I love the way this book deals with looking at things from different perspectives and coming to an understanding. I also like that it includes information about the constellation, including that it isn’t really a constellation, it’s an asterism, and how it is seen by different cultures around the world. In addition, it includes suggestions for exploring maths related to the story. I wasn’t previously aware that there was a publisher of STEM related books such as Storytelling Math. I’ll be looking for more of their titles as I think picture books are a great way to encourage a love of maths as well as reading. That’s definitely a win-win.
You can listen to Amitha talk about her book here.
Bear in Space
by Deborah Abela and Marjorie Crosby-Fairall (published by Walker Books, 2020)
This is a lovely book about difference, being true to yourself, acceptance and finding friendship. Many opportunities for rich discussions about those themes arise in the book. In addition, there are opportunities for discussing maths concepts, space and perspective.
Bear is different from, and has different interests from, the other bears who tend to either laugh at or ignore him. But Bear was fascinated by space and loved to read and talk about space. More than anything, he wanted to travel into space, so he built himself a rocket. There, in the quiet of space, Bear felt at peace. For a while. Just when he started to feel lonely, he saw a speck floating towards him. It was another rocket. And on that rocket was another bear, a panda, who was just as interested in space as Bear was. When they landed back on Earth, they found many new friends willing to crew on their next rocket.
You can listen to Deborah read her story in this video.
The Tiny Star
by Mem Fox and Freya Blackwood (published by Puffin Books, 2019)
This is not Mem’s most recent book. There have been at least two more since its release, but I haven’t shared this one with you before. I was very fortunate, a while back, to attend a launch of the book in which Trent Dalton interviewed Mem. In that interview, Mem not only spoke about the book — she read it to us also. It is always a delight to hear Mem read. It’s also a delight to hear her and Freya discuss their book in this video.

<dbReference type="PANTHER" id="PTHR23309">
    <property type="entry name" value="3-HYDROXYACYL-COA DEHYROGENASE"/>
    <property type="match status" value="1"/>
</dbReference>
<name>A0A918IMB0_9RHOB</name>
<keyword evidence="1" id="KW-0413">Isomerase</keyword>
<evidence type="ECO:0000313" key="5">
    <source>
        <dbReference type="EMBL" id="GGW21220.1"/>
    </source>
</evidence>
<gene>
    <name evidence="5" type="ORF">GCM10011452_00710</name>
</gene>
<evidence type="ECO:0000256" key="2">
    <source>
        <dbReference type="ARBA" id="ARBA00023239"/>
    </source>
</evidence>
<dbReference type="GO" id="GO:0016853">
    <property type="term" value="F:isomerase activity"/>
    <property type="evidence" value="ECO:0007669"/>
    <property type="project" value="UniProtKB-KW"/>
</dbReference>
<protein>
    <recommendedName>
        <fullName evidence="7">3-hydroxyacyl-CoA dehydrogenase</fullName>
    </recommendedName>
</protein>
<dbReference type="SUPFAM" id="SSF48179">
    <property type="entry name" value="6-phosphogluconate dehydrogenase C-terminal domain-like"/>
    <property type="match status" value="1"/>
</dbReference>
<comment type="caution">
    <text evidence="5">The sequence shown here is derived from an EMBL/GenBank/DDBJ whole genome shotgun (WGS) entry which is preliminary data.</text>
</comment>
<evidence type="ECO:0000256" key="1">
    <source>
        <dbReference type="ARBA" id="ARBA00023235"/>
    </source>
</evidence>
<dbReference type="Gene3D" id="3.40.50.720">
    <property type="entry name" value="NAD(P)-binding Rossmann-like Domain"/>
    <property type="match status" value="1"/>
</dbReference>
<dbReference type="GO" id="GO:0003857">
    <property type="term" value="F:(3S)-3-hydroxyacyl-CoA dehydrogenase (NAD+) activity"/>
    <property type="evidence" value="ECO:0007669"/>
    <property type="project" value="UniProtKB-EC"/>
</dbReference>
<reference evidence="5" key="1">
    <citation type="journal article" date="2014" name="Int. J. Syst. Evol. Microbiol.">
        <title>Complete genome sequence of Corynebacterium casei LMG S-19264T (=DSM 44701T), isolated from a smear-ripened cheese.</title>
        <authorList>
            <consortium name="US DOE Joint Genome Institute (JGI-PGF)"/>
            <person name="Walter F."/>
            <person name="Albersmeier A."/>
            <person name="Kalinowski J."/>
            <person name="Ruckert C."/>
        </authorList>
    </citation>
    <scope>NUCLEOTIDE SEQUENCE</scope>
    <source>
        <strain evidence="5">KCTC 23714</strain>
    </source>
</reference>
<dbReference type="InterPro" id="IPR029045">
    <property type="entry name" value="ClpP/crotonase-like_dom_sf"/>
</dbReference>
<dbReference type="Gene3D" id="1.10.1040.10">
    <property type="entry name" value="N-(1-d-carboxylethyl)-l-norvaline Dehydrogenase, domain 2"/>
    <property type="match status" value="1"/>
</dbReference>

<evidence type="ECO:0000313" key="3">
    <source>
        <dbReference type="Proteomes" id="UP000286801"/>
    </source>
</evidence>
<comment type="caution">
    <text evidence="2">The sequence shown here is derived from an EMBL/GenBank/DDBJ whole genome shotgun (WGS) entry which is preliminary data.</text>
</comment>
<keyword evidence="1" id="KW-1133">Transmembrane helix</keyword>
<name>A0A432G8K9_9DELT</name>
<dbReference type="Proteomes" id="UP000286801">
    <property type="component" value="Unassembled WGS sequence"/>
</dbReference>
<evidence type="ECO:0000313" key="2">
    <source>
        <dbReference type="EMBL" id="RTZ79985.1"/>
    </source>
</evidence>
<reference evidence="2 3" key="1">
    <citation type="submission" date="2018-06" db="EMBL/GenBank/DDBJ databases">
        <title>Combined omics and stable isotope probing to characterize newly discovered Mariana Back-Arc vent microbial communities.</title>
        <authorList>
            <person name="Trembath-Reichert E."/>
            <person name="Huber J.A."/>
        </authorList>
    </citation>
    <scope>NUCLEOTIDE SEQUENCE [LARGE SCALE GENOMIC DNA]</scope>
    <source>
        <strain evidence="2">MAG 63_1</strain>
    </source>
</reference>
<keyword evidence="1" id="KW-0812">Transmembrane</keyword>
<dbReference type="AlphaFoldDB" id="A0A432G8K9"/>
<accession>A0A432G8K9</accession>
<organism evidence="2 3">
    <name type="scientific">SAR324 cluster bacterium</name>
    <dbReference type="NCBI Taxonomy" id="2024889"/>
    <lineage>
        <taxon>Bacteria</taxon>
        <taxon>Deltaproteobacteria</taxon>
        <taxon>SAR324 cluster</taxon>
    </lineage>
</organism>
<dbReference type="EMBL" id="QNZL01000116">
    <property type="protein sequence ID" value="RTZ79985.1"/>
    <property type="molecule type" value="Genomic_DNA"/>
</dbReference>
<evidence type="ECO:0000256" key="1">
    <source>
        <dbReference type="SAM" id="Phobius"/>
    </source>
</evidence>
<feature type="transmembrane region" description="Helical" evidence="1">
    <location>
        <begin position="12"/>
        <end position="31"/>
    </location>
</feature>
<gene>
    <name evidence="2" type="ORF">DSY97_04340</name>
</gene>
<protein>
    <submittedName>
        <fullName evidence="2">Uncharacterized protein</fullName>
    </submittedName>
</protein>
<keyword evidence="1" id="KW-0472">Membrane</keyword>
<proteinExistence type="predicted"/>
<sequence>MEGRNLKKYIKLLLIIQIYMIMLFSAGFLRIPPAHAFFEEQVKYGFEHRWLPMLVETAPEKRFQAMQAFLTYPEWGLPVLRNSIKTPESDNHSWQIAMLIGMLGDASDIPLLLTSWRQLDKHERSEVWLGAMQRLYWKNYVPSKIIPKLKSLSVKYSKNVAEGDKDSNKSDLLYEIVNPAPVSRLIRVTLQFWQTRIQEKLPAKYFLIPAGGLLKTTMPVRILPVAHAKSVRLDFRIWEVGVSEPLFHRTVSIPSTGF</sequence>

If you watched the video, I don’t need to tell you much about this gorgeous, heart-warming book which Mem wrote to help children cope with the death of a grandparent. But it does so much more than that. It tells the journey of a life that begins when ‘a tiny star fell to earth’ until it is ‘seen again, twinkling in the night sky’. It’s a book that provides comfort and hope as well as an understanding of the circle of life.
My Culture and Me
by Gregg Dreise (published by Puffin Books, 2019)
I previously introduced you to Gregg when I interviewed him about his book Kookoo Kookaburra. Since that interview, the number of Gregg’s publications has grown and those I share here are just two of many.
I love the joy and pride in culture that Gregg shares through his books. The bold, bright colours and patterns in his illustrations identify his cultural heritage and invite all readers to share in its richness. His books are written from the heart with respect for the oldest living culture on Earth. He encourages all of us to develop understanding and respect for each other. I also admire Gregg for his involvement in programs that support Indigenous literacy, including the Indigenous Literacy Foundation and Indigenous Literacy Day.
In My Culture and Me, Gregg does just as the title says — he introduces us to his culture, not only so we can understand it, but to pass the joy and knowledge on with his own family.
This is a song Gregg wrote to accompany the book.
Hello and Welcome